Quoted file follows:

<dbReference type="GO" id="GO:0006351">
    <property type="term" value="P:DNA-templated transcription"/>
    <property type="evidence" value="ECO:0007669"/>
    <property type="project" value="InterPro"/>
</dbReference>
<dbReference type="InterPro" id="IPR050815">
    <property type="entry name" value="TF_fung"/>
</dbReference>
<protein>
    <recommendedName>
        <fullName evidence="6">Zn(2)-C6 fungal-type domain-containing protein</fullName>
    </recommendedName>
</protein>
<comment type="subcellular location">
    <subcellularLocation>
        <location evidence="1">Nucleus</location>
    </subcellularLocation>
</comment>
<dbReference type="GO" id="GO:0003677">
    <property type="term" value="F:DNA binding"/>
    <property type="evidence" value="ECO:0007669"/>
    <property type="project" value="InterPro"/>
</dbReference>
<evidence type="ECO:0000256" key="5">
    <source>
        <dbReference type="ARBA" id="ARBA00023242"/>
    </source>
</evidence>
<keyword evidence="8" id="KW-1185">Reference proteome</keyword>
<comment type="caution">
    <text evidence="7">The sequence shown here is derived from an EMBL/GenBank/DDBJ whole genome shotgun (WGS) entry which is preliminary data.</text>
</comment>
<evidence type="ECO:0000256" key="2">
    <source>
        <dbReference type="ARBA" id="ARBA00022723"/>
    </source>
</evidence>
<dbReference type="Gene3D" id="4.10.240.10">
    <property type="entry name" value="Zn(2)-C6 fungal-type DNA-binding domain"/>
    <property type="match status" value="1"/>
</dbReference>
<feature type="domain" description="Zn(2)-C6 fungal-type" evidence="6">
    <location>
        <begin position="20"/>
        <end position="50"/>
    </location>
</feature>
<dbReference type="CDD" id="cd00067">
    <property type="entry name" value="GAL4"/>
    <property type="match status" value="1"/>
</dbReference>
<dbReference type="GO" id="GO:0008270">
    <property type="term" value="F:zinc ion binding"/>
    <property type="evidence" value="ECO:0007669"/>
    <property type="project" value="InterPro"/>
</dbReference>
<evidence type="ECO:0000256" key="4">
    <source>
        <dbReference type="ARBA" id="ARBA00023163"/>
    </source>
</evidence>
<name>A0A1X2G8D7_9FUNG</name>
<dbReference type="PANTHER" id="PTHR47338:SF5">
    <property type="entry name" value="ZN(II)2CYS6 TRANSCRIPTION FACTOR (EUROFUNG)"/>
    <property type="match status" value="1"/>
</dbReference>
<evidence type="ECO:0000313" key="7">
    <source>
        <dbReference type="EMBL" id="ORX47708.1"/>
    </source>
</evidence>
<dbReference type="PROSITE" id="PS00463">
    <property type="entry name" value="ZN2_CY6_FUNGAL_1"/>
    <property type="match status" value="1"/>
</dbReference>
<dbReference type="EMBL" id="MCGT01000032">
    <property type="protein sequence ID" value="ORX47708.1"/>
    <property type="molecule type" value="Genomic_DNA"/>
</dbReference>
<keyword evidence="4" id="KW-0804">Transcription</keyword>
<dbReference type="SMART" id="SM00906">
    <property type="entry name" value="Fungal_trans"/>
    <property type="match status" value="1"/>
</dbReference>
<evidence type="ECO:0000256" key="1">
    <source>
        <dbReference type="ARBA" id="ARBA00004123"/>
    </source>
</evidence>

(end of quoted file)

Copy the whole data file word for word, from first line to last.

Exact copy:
<dbReference type="GO" id="GO:0006351">
    <property type="term" value="P:DNA-templated transcription"/>
    <property type="evidence" value="ECO:0007669"/>
    <property type="project" value="InterPro"/>
</dbReference>
<dbReference type="InterPro" id="IPR050815">
    <property type="entry name" value="TF_fung"/>
</dbReference>
<protein>
    <recommendedName>
        <fullName evidence="6">Zn(2)-C6 fungal-type domain-containing protein</fullName>
    </recommendedName>
</protein>
<comment type="subcellular location">
    <subcellularLocation>
        <location evidence="1">Nucleus</location>
    </subcellularLocation>
</comment>
<dbReference type="GO" id="GO:0003677">
    <property type="term" value="F:DNA binding"/>
    <property type="evidence" value="ECO:0007669"/>
    <property type="project" value="InterPro"/>
</dbReference>
<evidence type="ECO:0000256" key="5">
    <source>
        <dbReference type="ARBA" id="ARBA00023242"/>
    </source>
</evidence>
<keyword evidence="8" id="KW-1185">Reference proteome</keyword>
<comment type="caution">
    <text evidence="7">The sequence shown here is derived from an EMBL/GenBank/DDBJ whole genome shotgun (WGS) entry which is preliminary data.</text>
</comment>
<evidence type="ECO:0000256" key="2">
    <source>
        <dbReference type="ARBA" id="ARBA00022723"/>
    </source>
</evidence>
<dbReference type="Gene3D" id="4.10.240.10">
    <property type="entry name" value="Zn(2)-C6 fungal-type DNA-binding domain"/>
    <property type="match status" value="1"/>
</dbReference>
<feature type="domain" description="Zn(2)-C6 fungal-type" evidence="6">
    <location>
        <begin position="20"/>
        <end position="50"/>
    </location>
</feature>
<dbReference type="CDD" id="cd00067">
    <property type="entry name" value="GAL4"/>
    <property type="match status" value="1"/>
</dbReference>
<dbReference type="GO" id="GO:0008270">
    <property type="term" value="F:zinc ion binding"/>
    <property type="evidence" value="ECO:0007669"/>
    <property type="project" value="InterPro"/>
</dbReference>
<evidence type="ECO:0000256" key="4">
    <source>
        <dbReference type="ARBA" id="ARBA00023163"/>
    </source>
</evidence>
<name>A0A1X2G8D7_9FUNG</name>
<dbReference type="PANTHER" id="PTHR47338:SF5">
    <property type="entry name" value="ZN(II)2CYS6 TRANSCRIPTION FACTOR (EUROFUNG)"/>
    <property type="match status" value="1"/>
</dbReference>
<evidence type="ECO:0000313" key="7">
    <source>
        <dbReference type="EMBL" id="ORX47708.1"/>
    </source>
</evidence>
<dbReference type="PROSITE" id="PS00463">
    <property type="entry name" value="ZN2_CY6_FUNGAL_1"/>
    <property type="match status" value="1"/>
</dbReference>
<dbReference type="EMBL" id="MCGT01000032">
    <property type="protein sequence ID" value="ORX47708.1"/>
    <property type="molecule type" value="Genomic_DNA"/>
</dbReference>
<keyword evidence="4" id="KW-0804">Transcription</keyword>
<dbReference type="SMART" id="SM00906">
    <property type="entry name" value="Fungal_trans"/>
    <property type="match status" value="1"/>
</dbReference>
<evidence type="ECO:0000256" key="1">
    <source>
        <dbReference type="ARBA" id="ARBA00004123"/>
    </source>
</evidence>